Library begins new chapter with big changes

The tiny library was packed with books–unread and unneeded.That was the first thing librarian Paula Murray noticed when she came in on her first day. Immediately, her mind envisioned a place where students worked and only worked. She did not want that; she wanted a place with more freedom and more comfort for students–a place that encouraged them to read, relax and work.

One of the first few things Murray did to kickstart this vision is to write a grant proposal to fund some new furniture and books.

“We’re getting four café tables, and I’m getting chairs and sofas with laptop desks that flip up and you can put your laptop on,” Murray said. These have already arrived, but others should be in place by January.

Murray also discovered the library lacked books she thought would interest students and is working to change that.

“I’m working on building the graphic novel collection because there wasn’t a graphic novel collection when I got here,” Murray said. “I’m also working on getting those young adult fiction titles.”

This is an important objective because it reinforces the purpose of a school library.

“Building a community of readers is really important,” Murray said. “Teens want to read the popular books and it just builds a community of readers.”

What the library has to offer is important, but its environment is important as well.

“I want to make the shelves more attractive, like a bookstore,” Murray said. “I want to create more of a bookstore feel in the library.”

Even with these goals in mind, Murray has encountered resistance from some students and staff who have been used to the way former librarian Jean Wu managed the library for nearly 20 years.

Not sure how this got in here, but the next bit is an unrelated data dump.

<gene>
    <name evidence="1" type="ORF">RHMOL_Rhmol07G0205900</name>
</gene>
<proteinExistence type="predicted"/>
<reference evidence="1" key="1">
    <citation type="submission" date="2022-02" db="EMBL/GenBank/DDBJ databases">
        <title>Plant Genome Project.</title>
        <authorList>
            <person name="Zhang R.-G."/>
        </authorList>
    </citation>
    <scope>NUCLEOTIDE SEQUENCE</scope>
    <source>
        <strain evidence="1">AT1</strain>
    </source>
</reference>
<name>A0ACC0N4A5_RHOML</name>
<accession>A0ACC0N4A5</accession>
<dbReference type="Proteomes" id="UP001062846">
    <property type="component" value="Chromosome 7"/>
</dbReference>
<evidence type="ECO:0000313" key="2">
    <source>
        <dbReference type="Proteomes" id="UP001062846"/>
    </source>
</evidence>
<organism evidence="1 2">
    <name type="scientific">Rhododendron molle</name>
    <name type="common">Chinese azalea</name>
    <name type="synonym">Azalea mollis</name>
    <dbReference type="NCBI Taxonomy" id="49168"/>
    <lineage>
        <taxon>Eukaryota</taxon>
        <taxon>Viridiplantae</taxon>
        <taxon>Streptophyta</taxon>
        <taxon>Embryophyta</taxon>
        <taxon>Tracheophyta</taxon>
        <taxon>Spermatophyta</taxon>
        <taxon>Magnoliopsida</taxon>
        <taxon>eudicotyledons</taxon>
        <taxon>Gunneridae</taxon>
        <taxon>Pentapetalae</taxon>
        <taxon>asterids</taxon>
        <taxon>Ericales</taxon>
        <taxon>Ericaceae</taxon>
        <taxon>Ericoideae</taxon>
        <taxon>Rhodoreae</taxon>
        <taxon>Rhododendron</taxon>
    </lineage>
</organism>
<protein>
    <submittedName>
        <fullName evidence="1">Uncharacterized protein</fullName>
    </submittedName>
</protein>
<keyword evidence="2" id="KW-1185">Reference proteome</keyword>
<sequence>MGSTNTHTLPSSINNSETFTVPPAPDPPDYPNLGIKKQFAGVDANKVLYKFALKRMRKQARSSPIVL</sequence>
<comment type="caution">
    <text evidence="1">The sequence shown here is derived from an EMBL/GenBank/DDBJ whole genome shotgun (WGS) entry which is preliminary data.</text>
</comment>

Senior Lorena Jimenez, who has been at Kerr all four years of her high school career, is one of those students.

“At the beginning, I was uncomfortable,” Jimenez said. “I felt it was a drastic change because I have this perception of only doing work.”

Sophomore Ramadya Sasongko held a similar perception.

“First, I opposed the changes because I was very familiar with the old layout of the library,” Sasongko said. “I felt very uncomfortable. It’s like being in a place that you’re used to being in, but it’s a new place now.”

Murray understands those who are wary of the changes. However, she believes acceptance is possible.

“There are people  who are used to the way things have always been, and they don’t want to see change,” Murray said. “But I think you have to expect that when you’re making big changes.”

Paraprofessional Lee Bryant, who has been at Kerr since the beginning, believes people should be open-minded to these changes.

“Change is good,” Bryant said. “Everybody has to, everybody should be open to changes not to accommodate the person but to make her feel welcome. Just like when you get a new office, you have to decorate it to your liking.”

Eventually, Jimenez’s initial perception of the library improved.

“It’s more socially active,” Jimenez said. “Before it was just like this aura of you just had to do work. Now, it’s more free and loose and student-friendly. I learned how to work and enjoy reading a book.”

Sasongko agrees.

“There’s more accessibility to laptops now,” Sasongko said. “This change helps improve my grades because I don’t have to wait for anyone to get off the computers on the counter.”

At the end of the day, the changes made are ultimately for the benefit of one group: Kerr students.

“I want the library to meet the needs of the twenty-first century learner. I want tables that move easily to collaborate, more laptops, creative and collaborative spaces to work,” Murray said. “That’s my vision for the library.”